Foldit is an online video game that challenges players to fold proteins into shapes that are stable and functional. It started as a research project at the University of Washington’s Center for Game Science and Department of Biochemistry. It launched publicly in 2008. Since then, half a million people have played the game. Here’s a visual:

A Foldit Puzzle

Source: Foldit

As a reminder, proteins are chains of amino acids. They are responsible for every function a living organism’s body performs. The way a protein is folded speaks directly to its effectiveness. Properly folded proteins do the job that they are designed to do. Those that are misfolded can cause disease.

This is an incredibly complex topic. Understanding protein structures is one of the biggest challenges facing the world’s top biologists right now. And understanding the 3D structure of a protein associated with a virus like COVID-19 can help us discover a cure or therapy to fight against it.

That is why we are leveraging the crowd to hopefully find a solution. Foldit just launched its “coronavirus puzzle.” In this challenge, players are trying to design proteins that can bind to the COVID-19 virus in a way that stops it from spreading in the human body.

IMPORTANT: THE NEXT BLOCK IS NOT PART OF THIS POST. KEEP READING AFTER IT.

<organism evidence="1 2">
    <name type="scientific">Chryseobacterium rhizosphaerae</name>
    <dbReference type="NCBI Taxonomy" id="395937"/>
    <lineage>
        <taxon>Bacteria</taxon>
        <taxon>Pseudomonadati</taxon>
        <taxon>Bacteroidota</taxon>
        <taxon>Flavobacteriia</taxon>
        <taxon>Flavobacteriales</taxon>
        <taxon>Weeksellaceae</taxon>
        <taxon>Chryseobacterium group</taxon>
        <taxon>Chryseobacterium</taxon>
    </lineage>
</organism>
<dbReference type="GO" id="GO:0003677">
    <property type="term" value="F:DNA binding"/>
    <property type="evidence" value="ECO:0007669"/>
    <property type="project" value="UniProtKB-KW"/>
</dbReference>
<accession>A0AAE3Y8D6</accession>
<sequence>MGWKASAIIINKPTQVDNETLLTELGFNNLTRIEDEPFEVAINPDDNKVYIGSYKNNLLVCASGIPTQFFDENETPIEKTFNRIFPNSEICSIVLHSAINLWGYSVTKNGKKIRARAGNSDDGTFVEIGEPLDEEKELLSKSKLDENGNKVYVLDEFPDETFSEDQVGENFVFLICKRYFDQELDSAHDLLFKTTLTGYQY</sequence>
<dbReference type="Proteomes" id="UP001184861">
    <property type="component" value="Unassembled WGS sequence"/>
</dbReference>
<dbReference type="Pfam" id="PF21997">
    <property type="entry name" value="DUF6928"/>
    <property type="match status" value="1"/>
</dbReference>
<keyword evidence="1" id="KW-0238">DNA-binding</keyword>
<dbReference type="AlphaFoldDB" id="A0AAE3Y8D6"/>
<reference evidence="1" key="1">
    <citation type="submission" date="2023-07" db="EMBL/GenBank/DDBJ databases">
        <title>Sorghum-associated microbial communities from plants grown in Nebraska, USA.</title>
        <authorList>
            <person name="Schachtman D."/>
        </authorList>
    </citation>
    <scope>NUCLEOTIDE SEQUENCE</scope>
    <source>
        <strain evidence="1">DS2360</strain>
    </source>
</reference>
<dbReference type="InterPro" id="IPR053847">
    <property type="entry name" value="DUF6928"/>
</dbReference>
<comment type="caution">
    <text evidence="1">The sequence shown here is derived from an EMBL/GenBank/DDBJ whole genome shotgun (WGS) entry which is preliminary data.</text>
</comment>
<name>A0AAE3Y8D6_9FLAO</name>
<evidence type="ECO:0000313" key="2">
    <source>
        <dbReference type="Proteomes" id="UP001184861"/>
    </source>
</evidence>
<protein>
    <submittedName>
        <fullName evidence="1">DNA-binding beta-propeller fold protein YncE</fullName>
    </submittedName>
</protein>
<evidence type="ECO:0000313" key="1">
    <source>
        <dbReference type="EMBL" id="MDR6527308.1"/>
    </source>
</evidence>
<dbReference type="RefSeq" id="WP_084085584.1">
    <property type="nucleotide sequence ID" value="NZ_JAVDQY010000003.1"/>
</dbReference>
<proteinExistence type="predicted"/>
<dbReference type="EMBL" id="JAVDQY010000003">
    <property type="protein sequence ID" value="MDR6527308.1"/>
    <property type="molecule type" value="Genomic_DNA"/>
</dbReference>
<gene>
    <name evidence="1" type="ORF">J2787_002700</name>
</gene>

This is important because COVID-19 is a new type of coronavirus. If a Foldit player can “crack the code” and design the right protein structure, it could be used to produce a cure for COVID-19.

And what’s powerful about this is that the game is open to anyone. Players don’t need a medical background. This enables truly out-of-the-box thinking.

Now, I know that sounds counterintuitive. Shouldn’t biologists, virologists, and epidemiologists handle this problem?